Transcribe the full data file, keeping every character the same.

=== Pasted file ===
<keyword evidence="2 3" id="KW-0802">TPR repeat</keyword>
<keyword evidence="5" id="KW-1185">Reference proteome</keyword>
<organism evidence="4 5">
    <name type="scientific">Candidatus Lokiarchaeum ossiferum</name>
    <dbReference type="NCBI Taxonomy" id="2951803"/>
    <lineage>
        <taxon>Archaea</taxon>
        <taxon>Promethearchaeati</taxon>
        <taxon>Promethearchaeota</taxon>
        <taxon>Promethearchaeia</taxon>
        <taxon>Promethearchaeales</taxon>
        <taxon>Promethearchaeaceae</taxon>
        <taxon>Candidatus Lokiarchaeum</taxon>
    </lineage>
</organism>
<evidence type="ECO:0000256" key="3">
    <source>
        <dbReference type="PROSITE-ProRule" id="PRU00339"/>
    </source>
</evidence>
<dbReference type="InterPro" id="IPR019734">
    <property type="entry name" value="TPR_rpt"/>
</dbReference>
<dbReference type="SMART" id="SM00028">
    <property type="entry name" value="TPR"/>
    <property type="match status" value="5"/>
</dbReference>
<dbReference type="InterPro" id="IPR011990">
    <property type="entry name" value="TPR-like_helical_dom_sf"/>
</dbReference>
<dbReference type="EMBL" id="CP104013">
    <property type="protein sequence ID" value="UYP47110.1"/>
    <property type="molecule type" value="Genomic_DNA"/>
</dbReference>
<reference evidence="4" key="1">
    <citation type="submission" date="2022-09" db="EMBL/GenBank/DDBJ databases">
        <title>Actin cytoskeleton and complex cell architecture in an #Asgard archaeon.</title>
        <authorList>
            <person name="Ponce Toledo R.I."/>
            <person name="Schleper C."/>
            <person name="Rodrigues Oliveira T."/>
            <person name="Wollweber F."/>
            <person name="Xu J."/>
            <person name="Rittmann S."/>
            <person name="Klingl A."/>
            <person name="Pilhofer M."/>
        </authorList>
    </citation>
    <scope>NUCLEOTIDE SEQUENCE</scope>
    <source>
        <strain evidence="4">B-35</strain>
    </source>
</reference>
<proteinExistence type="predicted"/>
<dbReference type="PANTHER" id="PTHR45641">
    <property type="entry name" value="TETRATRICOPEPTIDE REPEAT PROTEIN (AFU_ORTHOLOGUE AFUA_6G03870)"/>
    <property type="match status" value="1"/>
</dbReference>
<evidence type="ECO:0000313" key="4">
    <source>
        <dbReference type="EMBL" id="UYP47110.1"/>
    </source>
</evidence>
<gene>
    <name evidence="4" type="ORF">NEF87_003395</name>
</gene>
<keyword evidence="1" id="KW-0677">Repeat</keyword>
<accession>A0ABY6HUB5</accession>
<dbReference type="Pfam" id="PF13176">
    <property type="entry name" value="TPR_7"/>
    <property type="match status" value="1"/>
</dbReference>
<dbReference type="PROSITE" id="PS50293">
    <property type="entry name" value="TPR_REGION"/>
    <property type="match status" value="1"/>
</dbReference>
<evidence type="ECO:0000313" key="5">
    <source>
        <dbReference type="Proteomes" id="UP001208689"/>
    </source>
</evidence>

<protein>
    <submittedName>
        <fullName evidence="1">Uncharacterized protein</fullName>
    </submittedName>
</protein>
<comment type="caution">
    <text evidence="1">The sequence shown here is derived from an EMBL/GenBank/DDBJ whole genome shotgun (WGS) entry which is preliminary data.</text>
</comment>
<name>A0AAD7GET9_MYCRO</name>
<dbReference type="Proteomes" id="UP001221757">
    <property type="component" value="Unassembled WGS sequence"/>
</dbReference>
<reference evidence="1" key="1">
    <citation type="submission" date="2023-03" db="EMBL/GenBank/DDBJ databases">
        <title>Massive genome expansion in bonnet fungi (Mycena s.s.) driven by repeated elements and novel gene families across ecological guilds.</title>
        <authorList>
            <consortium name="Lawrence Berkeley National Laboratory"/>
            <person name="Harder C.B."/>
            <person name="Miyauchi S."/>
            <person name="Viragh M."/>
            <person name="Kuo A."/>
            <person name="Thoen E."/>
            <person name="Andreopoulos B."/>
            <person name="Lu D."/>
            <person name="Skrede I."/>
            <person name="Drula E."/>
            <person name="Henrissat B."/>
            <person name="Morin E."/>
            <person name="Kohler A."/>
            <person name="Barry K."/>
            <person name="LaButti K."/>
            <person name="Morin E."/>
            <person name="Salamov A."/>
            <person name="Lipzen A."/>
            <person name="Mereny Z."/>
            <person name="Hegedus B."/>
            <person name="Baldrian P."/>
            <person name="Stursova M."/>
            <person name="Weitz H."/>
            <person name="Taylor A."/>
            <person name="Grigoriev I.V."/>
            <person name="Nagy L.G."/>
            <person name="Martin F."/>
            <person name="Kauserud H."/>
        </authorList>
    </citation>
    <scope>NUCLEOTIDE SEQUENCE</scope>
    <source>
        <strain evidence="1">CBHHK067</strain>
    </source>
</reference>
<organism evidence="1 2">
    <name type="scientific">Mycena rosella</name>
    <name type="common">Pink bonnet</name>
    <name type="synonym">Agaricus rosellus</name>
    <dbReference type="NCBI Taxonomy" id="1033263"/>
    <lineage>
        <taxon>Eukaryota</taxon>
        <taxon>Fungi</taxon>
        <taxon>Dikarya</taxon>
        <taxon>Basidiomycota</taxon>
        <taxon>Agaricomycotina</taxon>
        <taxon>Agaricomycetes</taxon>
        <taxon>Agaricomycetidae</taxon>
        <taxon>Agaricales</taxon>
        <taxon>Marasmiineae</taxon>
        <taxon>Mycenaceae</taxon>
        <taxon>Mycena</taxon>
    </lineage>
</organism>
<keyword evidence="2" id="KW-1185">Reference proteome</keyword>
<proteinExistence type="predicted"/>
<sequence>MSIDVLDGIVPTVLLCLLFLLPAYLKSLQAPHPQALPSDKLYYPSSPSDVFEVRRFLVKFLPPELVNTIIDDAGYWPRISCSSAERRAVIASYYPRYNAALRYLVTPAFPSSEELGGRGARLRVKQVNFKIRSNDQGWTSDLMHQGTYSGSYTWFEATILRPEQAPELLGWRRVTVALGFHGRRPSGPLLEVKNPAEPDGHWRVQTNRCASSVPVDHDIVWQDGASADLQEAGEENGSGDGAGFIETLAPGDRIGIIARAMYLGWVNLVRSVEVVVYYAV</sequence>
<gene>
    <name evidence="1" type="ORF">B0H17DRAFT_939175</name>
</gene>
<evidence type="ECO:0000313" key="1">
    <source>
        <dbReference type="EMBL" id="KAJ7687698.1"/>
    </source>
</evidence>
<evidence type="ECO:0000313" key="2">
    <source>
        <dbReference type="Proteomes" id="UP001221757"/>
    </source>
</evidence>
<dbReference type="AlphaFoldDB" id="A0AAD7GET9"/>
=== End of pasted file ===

<keyword evidence="2 3" id="KW-0802">TPR repeat</keyword>
<keyword evidence="5" id="KW-1185">Reference proteome</keyword>
<organism evidence="4 5">
    <name type="scientific">Candidatus Lokiarchaeum ossiferum</name>
    <dbReference type="NCBI Taxonomy" id="2951803"/>
    <lineage>
        <taxon>Archaea</taxon>
        <taxon>Promethearchaeati</taxon>
        <taxon>Promethearchaeota</taxon>
        <taxon>Promethearchaeia</taxon>
        <taxon>Promethearchaeales</taxon>
        <taxon>Promethearchaeaceae</taxon>
        <taxon>Candidatus Lokiarchaeum</taxon>
    </lineage>
</organism>
<evidence type="ECO:0000256" key="3">
    <source>
        <dbReference type="PROSITE-ProRule" id="PRU00339"/>
    </source>
</evidence>
<dbReference type="InterPro" id="IPR019734">
    <property type="entry name" value="TPR_rpt"/>
</dbReference>
<dbReference type="SMART" id="SM00028">
    <property type="entry name" value="TPR"/>
    <property type="match status" value="5"/>
</dbReference>
<dbReference type="InterPro" id="IPR011990">
    <property type="entry name" value="TPR-like_helical_dom_sf"/>
</dbReference>
<dbReference type="EMBL" id="CP104013">
    <property type="protein sequence ID" value="UYP47110.1"/>
    <property type="molecule type" value="Genomic_DNA"/>
</dbReference>
<reference evidence="4" key="1">
    <citation type="submission" date="2022-09" db="EMBL/GenBank/DDBJ databases">
        <title>Actin cytoskeleton and complex cell architecture in an #Asgard archaeon.</title>
        <authorList>
            <person name="Ponce Toledo R.I."/>
            <person name="Schleper C."/>
            <person name="Rodrigues Oliveira T."/>
            <person name="Wollweber F."/>
            <person name="Xu J."/>
            <person name="Rittmann S."/>
            <person name="Klingl A."/>
            <person name="Pilhofer M."/>
        </authorList>
    </citation>
    <scope>NUCLEOTIDE SEQUENCE</scope>
    <source>
        <strain evidence="4">B-35</strain>
    </source>
</reference>
<proteinExistence type="predicted"/>
<dbReference type="PANTHER" id="PTHR45641">
    <property type="entry name" value="TETRATRICOPEPTIDE REPEAT PROTEIN (AFU_ORTHOLOGUE AFUA_6G03870)"/>
    <property type="match status" value="1"/>
</dbReference>
<evidence type="ECO:0000313" key="4">
    <source>
        <dbReference type="EMBL" id="UYP47110.1"/>
    </source>
</evidence>
<gene>
    <name evidence="4" type="ORF">NEF87_003395</name>
</gene>
<keyword evidence="1" id="KW-0677">Repeat</keyword>
<accession>A0ABY6HUB5</accession>
<dbReference type="Pfam" id="PF13176">
    <property type="entry name" value="TPR_7"/>
    <property type="match status" value="1"/>
</dbReference>
<dbReference type="PROSITE" id="PS50293">
    <property type="entry name" value="TPR_REGION"/>
    <property type="match status" value="1"/>
</dbReference>
<evidence type="ECO:0000313" key="5">
    <source>
        <dbReference type="Proteomes" id="UP001208689"/>
    </source>
</evidence>

<protein>
    <submittedName>
        <fullName evidence="1">Uncharacterized protein</fullName>
    </submittedName>
</protein>
<comment type="caution">
    <text evidence="1">The sequence shown here is derived from an EMBL/GenBank/DDBJ whole genome shotgun (WGS) entry which is preliminary data.</text>
</comment>
<name>A0AAD7GET9_MYCRO</name>
<dbReference type="Proteomes" id="UP001221757">
    <property type="component" value="Unassembled WGS sequence"/>
</dbReference>
<reference evidence="1" key="1">
    <citation type="submission" date="2023-03" db="EMBL/GenBank/DDBJ databases">
        <title>Massive genome expansion in bonnet fungi (Mycena s.s.) driven by repeated elements and novel gene families across ecological guilds.</title>
        <authorList>
            <consortium name="Lawrence Berkeley National Laboratory"/>
            <person name="Harder C.B."/>
            <person name="Miyauchi S."/>
            <person name="Viragh M."/>
            <person name="Kuo A."/>
            <person name="Thoen E."/>
            <person name="Andreopoulos B."/>
            <person name="Lu D."/>
            <person name="Skrede I."/>
            <person name="Drula E."/>
            <person name="Henrissat B."/>
            <person name="Morin E."/>
            <person name="Kohler A."/>
            <person name="Barry K."/>
            <person name="LaButti K."/>
            <person name="Morin E."/>
            <person name="Salamov A."/>
            <person name="Lipzen A."/>
            <person name="Mereny Z."/>
            <person name="Hegedus B."/>
            <person name="Baldrian P."/>
            <person name="Stursova M."/>
            <person name="Weitz H."/>
            <person name="Taylor A."/>
            <person name="Grigoriev I.V."/>
            <person name="Nagy L.G."/>
            <person name="Martin F."/>
            <person name="Kauserud H."/>
        </authorList>
    </citation>
    <scope>NUCLEOTIDE SEQUENCE</scope>
    <source>
        <strain evidence="1">CBHHK067</strain>
    </source>
</reference>
<organism evidence="1 2">
    <name type="scientific">Mycena rosella</name>
    <name type="common">Pink bonnet</name>
    <name type="synonym">Agaricus rosellus</name>
    <dbReference type="NCBI Taxonomy" id="1033263"/>
    <lineage>
        <taxon>Eukaryota</taxon>
        <taxon>Fungi</taxon>
        <taxon>Dikarya</taxon>
        <taxon>Basidiomycota</taxon>
        <taxon>Agaricomycotina</taxon>
        <taxon>Agaricomycetes</taxon>
        <taxon>Agaricomycetidae</taxon>
        <taxon>Agaricales</taxon>
        <taxon>Marasmiineae</taxon>
        <taxon>Mycenaceae</taxon>
        <taxon>Mycena</taxon>
    </lineage>
</organism>
<keyword evidence="2" id="KW-1185">Reference proteome</keyword>
<proteinExistence type="predicted"/>
<sequence>MSIDVLDGIVPTVLLCLLFLLPAYLKSLQAPHPQALPSDKLYYPSSPSDVFEVRRFLVKFLPPELVNTIIDDAGYWPRISCSSAERRAVIASYYPRYNAALRYLVTPAFPSSEELGGRGARLRVKQVNFKIRSNDQGWTSDLMHQGTYSGSYTWFEATILRPEQAPELLGWRRVTVALGFHGRRPSGPLLEVKNPAEPDGHWRVQTNRCASSVPVDHDIVWQDGASADLQEAGEENGSGDGAGFIETLAPGDRIGIIARAMYLGWVNLVRSVEVVVYYAV</sequence>
<gene>
    <name evidence="1" type="ORF">B0H17DRAFT_939175</name>
</gene>
<evidence type="ECO:0000313" key="1">
    <source>
        <dbReference type="EMBL" id="KAJ7687698.1"/>
    </source>
</evidence>
<evidence type="ECO:0000313" key="2">
    <source>
        <dbReference type="Proteomes" id="UP001221757"/>
    </source>
</evidence>
<dbReference type="AlphaFoldDB" id="A0AAD7GET9"/>